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Sunday, March 05, 2017

The Paradine Case

Alfred Hitchcock made so many films that there were bound to be a few duds, and 1947's The Paradine Case is one of them. It's a courtroom drama with a miscast Gregory Peck as a defense attorney following in love with his client, on trial for murder. While watching, all I could think of was the much better film that would come from Billy Wilder, Witness for the Prosecution.

I thought of that film both because the big moment in the film is a hostile witness, and Charles Laughton is in both. Here he is a lecherous judge who seems to enjoy sentencing people to death. His performance, so casually malicious, is the highlight of the film.

Alida Valli (here credited as just Valli) is a woman who is arrested for poisoning her much older, blind husband. Her solicitor, Charles Coburn, engages Peck, a brilliant barrister. Peck is married to Ann Todd, a perfectly good wife, but he is drawn in by Valli's exoticism. He will hear no aspersions on her character, especially by the dead man's valet (Louis Jourdan), whom he decides did it, and tries to prove it in court.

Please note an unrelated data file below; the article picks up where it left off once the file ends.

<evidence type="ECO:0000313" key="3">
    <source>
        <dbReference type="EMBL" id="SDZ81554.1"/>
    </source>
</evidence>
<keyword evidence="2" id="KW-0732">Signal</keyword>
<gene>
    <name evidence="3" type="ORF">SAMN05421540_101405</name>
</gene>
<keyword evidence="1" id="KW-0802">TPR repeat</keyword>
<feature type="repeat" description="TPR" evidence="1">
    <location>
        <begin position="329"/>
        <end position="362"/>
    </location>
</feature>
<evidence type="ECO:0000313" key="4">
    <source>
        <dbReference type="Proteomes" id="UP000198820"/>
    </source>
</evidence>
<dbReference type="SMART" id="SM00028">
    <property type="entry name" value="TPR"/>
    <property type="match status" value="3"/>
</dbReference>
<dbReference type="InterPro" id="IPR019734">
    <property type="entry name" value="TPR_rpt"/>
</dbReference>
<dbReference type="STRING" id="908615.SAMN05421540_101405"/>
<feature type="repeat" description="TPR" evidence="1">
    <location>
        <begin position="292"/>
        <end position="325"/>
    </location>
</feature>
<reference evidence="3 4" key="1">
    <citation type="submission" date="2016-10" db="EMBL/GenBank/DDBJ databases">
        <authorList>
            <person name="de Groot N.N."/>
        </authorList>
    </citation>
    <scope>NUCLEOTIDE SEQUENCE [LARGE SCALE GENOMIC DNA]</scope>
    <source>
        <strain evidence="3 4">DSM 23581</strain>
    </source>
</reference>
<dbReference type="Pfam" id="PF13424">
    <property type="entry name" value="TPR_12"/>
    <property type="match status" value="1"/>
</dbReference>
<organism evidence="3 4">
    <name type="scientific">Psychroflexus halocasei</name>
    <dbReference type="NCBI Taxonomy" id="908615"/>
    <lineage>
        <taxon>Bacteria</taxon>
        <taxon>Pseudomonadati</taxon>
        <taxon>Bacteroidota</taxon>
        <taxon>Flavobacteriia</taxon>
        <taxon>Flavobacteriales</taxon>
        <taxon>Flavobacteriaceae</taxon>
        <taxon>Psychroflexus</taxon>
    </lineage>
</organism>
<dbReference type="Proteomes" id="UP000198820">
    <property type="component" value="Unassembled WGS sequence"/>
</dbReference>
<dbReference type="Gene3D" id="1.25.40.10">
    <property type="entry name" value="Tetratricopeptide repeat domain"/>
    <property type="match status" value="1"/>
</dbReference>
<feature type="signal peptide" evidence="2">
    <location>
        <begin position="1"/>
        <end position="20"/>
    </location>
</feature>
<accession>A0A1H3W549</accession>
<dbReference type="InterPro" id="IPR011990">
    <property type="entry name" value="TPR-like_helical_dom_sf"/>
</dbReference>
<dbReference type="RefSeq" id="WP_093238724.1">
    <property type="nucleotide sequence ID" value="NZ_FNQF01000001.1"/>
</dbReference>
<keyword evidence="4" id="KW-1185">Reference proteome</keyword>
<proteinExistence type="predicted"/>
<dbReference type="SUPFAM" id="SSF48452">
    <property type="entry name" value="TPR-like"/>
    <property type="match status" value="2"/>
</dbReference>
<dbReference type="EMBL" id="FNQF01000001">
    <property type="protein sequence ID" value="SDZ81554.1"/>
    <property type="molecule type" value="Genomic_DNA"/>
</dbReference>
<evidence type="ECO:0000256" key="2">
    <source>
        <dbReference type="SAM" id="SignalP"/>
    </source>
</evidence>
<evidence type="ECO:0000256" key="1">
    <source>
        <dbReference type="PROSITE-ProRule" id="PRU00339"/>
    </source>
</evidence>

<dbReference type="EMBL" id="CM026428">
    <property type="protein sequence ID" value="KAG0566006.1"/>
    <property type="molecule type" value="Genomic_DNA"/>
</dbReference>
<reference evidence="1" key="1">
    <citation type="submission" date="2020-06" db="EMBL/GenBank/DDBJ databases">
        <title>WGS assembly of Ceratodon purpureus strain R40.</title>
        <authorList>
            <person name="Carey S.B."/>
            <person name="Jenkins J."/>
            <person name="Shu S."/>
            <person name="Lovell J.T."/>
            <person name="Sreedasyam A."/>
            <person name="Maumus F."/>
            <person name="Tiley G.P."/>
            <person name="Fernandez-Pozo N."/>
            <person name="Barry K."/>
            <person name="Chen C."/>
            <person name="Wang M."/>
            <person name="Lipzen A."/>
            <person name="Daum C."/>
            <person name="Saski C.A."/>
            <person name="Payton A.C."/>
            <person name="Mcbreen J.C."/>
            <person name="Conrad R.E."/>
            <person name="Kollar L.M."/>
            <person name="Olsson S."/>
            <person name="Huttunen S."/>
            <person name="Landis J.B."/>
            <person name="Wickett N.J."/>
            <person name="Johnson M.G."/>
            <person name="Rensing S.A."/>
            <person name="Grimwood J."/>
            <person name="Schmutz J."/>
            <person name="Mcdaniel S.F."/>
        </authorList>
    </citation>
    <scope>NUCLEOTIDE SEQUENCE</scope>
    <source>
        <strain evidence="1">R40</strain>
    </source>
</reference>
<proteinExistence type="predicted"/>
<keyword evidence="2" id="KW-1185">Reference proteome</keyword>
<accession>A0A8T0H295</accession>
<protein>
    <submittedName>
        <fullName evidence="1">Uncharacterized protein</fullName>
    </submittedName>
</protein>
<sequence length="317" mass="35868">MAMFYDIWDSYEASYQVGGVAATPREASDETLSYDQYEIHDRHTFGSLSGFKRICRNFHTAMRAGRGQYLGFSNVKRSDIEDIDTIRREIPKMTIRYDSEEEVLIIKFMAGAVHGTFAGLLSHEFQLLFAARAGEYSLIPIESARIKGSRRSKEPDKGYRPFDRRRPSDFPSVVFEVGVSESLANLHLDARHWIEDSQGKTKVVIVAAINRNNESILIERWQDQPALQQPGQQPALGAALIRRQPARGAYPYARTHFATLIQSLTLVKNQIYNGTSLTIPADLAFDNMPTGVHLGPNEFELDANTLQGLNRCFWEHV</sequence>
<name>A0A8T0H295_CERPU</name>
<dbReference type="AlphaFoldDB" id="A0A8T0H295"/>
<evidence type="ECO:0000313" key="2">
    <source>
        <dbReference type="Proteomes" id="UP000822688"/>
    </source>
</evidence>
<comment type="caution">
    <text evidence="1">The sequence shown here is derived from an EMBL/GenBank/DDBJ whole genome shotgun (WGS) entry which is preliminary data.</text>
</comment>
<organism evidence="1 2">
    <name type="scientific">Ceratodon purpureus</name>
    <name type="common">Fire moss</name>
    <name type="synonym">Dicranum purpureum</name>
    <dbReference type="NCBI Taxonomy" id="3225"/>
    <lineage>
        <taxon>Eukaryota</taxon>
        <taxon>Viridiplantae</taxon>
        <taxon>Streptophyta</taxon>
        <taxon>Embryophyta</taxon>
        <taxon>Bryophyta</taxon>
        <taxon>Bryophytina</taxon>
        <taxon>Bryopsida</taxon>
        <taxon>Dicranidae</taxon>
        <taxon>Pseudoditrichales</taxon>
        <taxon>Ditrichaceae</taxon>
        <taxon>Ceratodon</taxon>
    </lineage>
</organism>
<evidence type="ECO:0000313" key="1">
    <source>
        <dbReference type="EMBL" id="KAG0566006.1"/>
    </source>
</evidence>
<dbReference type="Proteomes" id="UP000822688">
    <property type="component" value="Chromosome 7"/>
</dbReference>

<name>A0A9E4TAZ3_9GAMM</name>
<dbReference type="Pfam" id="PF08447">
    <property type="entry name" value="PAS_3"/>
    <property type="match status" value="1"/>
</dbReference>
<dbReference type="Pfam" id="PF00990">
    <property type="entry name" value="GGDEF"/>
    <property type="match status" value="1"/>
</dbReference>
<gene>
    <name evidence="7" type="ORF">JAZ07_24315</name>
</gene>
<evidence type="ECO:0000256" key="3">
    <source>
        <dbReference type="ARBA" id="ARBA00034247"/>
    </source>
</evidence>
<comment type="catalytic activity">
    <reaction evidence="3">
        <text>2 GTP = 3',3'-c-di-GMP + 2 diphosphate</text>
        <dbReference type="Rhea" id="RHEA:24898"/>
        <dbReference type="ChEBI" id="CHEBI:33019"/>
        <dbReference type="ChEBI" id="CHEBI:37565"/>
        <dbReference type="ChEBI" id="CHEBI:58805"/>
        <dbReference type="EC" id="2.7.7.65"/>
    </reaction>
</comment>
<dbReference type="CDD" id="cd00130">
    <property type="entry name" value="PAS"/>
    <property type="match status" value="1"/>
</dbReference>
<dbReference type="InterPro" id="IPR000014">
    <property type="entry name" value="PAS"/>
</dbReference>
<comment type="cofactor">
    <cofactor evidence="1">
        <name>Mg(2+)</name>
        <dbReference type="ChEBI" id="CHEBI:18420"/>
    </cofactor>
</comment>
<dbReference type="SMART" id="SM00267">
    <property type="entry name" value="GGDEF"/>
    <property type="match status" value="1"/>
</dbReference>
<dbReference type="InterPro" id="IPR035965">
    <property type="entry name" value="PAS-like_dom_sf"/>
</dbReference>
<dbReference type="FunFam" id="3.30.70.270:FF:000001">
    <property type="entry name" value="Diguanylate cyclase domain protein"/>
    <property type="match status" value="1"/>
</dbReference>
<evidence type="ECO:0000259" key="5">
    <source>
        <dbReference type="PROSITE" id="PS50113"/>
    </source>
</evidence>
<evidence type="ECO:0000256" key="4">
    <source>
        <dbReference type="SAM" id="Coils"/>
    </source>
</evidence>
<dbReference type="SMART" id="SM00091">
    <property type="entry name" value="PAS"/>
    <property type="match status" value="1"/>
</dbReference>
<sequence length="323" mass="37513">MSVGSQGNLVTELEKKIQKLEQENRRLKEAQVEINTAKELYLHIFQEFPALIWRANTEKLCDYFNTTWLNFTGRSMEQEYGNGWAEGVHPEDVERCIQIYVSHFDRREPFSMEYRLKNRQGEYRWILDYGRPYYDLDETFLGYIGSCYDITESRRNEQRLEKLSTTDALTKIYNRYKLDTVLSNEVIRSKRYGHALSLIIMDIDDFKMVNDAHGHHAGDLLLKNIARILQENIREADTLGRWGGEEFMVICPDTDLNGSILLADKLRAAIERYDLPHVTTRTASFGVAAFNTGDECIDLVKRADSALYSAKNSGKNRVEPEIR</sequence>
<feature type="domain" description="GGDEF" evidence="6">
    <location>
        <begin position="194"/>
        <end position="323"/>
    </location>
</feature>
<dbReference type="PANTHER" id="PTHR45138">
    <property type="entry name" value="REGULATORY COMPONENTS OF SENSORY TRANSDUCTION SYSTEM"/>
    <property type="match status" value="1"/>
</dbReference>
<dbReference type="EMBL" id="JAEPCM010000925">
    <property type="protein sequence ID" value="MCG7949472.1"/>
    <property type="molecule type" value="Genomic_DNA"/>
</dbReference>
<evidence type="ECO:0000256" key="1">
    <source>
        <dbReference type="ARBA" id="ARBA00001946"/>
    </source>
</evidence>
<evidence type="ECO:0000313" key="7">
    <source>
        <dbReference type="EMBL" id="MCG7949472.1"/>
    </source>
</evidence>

This was Hitchcock's last film for David O. Selznick, and Peck recalled that he seemed bored by the whole thing. That shows in the final product, as it simply chugs on with no real suspense. The main twist, so to speak, happens off screen.

There are a few great Hitchcockian moments. When Jourdan is called to testify, he enters behind Valli in the defendant's box. Hitchcock keeps the camera focused on her even while he tracks on Jourdan behind her, giving us an idea of their relationship. But too much of The Paradine Case is just soggy melodrama.

I've mentioned a few times that Peck appeared as British men without attempting an accent. He tries one here, and I now see why he didn't bother in other films.

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